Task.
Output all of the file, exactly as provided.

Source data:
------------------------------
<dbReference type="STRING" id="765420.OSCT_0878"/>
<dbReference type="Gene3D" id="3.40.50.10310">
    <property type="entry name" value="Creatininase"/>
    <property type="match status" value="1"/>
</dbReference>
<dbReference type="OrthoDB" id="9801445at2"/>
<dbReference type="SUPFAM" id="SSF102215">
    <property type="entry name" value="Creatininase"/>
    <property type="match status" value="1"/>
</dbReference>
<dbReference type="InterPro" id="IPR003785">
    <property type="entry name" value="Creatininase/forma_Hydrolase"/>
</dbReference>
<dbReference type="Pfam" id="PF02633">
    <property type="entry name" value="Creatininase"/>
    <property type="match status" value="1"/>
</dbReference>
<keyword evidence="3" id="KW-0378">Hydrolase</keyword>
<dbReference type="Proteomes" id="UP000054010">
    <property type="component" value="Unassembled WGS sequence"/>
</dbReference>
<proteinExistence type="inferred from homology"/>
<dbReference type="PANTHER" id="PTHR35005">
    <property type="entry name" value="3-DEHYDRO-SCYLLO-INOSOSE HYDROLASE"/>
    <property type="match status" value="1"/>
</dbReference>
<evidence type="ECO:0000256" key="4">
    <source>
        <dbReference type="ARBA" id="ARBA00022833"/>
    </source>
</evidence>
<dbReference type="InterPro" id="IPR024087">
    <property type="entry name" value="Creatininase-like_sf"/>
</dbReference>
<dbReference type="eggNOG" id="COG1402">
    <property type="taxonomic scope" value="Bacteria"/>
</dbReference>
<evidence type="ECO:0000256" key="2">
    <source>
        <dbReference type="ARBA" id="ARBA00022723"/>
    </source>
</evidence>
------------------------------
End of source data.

<dbReference type="STRING" id="765420.OSCT_0878"/>
<dbReference type="Gene3D" id="3.40.50.10310">
    <property type="entry name" value="Creatininase"/>
    <property type="match status" value="1"/>
</dbReference>
<dbReference type="OrthoDB" id="9801445at2"/>
<dbReference type="SUPFAM" id="SSF102215">
    <property type="entry name" value="Creatininase"/>
    <property type="match status" value="1"/>
</dbReference>
<dbReference type="InterPro" id="IPR003785">
    <property type="entry name" value="Creatininase/forma_Hydrolase"/>
</dbReference>
<dbReference type="Pfam" id="PF02633">
    <property type="entry name" value="Creatininase"/>
    <property type="match status" value="1"/>
</dbReference>
<keyword evidence="3" id="KW-0378">Hydrolase</keyword>
<dbReference type="Proteomes" id="UP000054010">
    <property type="component" value="Unassembled WGS sequence"/>
</dbReference>
<proteinExistence type="inferred from homology"/>
<dbReference type="PANTHER" id="PTHR35005">
    <property type="entry name" value="3-DEHYDRO-SCYLLO-INOSOSE HYDROLASE"/>
    <property type="match status" value="1"/>
</dbReference>
<evidence type="ECO:0000256" key="4">
    <source>
        <dbReference type="ARBA" id="ARBA00022833"/>
    </source>
</evidence>
<dbReference type="InterPro" id="IPR024087">
    <property type="entry name" value="Creatininase-like_sf"/>
</dbReference>
<dbReference type="eggNOG" id="COG1402">
    <property type="taxonomic scope" value="Bacteria"/>
</dbReference>
<evidence type="ECO:0000256" key="2">
    <source>
        <dbReference type="ARBA" id="ARBA00022723"/>
    </source>
</evidence>